One of the mistakes I most often see fantasy owners make in keeper leagues is keeping players who were studs the year before, but also cost high draft picks to keep. This is a problematic strategy for a few reasons, not the least of which is the annual attrition that takes place amongst the “studs” of fantasy football.
The easiest way for me to describe my priority order when deciding on my keepers is through a simple matrix where the production of a player is shown across the top (low, moderate, high) and the draft pick cost is down the side (early round, mid-round, late round). In the boxes of the matrix I have put a number that corresponds with my priority for that action. So keeping a high production late rounder (Michael Vick) is the #1 priority.
Think of the production levels as being something like a high production guy is your typical fantasy stud, while a moderate production guy would be a guy who would start most weeks in your league. Maybe LeGarrette Blount is a good example.
As you can see, I have keeping a moderate production guy like a LeGarrette Blount as a late rounder as being preferable to keeping a high production guy with an early pick. So basically, I would rather keep Blount and have a first round pick, than keep MJD and give up my first round pick.
This strategy generally holds if you have 2-4 keepers (it’s a little different if you just keep one player). But for now let’s think about why this is sound strategy when you keep let’s say 3 players.
The first reason it works is that your leaguemates will just keep their best players from the prior season, often even when they cost 1st through 3rd round picks. If you keep guys who cost later round picks, you’re going to be picking a lot in rounds 1-3. Each of your leaguemates might end up with 3 of the top 36 players. But you’re going to end up with maybe as many as 6 of the top 50 players.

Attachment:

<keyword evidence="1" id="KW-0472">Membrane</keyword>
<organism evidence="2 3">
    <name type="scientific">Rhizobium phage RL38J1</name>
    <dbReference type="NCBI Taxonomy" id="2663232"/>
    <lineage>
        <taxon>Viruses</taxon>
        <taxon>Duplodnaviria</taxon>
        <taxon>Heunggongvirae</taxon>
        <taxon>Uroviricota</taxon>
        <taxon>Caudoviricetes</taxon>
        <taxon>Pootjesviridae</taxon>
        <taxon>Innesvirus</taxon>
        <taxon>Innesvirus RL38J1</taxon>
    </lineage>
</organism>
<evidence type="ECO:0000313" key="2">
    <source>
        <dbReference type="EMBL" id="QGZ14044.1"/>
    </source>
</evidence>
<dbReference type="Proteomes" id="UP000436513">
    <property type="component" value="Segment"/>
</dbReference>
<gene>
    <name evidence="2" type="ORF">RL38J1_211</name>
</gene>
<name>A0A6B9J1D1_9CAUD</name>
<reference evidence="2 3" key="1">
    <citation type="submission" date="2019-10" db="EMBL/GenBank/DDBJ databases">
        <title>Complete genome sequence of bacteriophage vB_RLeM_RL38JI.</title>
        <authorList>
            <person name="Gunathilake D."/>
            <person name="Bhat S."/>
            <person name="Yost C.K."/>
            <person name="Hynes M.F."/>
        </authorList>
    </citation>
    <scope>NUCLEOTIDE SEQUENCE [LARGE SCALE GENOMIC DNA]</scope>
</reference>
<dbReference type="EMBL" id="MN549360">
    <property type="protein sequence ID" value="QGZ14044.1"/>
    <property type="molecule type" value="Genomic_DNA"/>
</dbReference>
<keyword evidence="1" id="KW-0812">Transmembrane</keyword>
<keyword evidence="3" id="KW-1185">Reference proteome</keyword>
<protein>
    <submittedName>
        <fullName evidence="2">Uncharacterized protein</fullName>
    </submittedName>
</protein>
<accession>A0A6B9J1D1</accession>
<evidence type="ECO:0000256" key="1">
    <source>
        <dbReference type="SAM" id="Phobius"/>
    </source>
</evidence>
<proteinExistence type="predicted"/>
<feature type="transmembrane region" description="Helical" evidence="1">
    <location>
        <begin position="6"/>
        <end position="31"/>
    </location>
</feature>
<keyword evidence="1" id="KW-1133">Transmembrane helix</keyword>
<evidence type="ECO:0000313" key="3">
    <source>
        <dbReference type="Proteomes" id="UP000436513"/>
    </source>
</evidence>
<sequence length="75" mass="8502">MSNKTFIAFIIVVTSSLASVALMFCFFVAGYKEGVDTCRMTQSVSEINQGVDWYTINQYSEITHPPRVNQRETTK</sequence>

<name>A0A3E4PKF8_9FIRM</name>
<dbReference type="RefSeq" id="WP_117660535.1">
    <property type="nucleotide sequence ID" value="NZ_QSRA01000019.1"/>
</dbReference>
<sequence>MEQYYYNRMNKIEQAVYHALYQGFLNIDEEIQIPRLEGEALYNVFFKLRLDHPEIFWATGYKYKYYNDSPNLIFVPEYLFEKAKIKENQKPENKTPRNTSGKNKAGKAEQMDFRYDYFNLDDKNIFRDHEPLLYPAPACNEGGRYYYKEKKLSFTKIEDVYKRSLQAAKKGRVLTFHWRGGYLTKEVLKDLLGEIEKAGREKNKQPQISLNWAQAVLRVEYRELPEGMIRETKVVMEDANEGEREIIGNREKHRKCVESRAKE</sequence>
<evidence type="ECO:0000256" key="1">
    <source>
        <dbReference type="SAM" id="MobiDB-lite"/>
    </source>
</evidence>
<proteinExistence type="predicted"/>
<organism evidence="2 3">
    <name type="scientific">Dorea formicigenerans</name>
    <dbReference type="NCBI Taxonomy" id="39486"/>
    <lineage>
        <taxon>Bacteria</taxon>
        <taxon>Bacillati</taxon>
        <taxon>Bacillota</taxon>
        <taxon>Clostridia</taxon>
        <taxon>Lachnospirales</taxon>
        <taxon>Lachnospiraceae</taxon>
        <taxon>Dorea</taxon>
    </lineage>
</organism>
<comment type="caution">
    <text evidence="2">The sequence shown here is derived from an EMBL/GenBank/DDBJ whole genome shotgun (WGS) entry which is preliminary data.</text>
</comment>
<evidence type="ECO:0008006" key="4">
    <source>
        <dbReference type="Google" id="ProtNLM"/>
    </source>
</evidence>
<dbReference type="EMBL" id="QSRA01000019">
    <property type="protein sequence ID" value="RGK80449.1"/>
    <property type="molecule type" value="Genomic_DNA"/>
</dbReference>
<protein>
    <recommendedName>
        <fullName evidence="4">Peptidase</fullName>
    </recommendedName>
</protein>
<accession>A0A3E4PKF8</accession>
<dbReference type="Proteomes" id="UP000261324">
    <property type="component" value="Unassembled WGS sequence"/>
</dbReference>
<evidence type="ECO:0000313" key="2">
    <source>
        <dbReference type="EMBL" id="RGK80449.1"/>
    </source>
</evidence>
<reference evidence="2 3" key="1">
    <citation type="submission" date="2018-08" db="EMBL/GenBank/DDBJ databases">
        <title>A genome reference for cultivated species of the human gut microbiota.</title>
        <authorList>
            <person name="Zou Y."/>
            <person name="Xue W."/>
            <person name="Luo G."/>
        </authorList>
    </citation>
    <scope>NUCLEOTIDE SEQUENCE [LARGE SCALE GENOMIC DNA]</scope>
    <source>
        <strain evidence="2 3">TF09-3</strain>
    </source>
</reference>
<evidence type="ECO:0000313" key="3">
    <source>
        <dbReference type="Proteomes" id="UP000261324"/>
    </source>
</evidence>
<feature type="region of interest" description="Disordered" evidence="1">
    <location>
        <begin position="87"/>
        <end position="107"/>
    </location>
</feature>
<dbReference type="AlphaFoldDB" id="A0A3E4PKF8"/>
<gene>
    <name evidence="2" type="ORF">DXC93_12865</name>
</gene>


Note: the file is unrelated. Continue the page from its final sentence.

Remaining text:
So you’re going to keep 3 guys who are at a minimum starters in your league, and then you’re going to have a disproportionate number of the picks in rounds 1-3 where you’re going to take the guys who were just not quite good enough to be kept. So like I said, you’re starting the draft with about 6 of the top 50 players, whereas some of your leaguemates will have as few as 3 of those top 50 players (really just their keepers), and others might have 4 of those top 50 players.
If all you did was execute this simple strategy, you would probably have a playoff team about 3 of every 4 years even if you didn’t draft really well. You’re at such a numbers advantage to your leaguemates when you do this, and the best part is they might not ever realize it.
I’ve done this and had a mix of keepers who range from awesome (Jamaal Charles in the 13th round last year) to below average (Pierre Garcon in the 16th round last year) and it comes out the same every time. I load up on the Arian Fosters, Ahmad Bradshaws, and Hakeem Nicks of the world in those early rounds when the other guys in my league can’t pick because they kept DeAngelo Williams. Yeah, you’re not super excited about having Garcon, but just from a numbers standpoint you win out due to having a disproportionate number of the top 50 guys.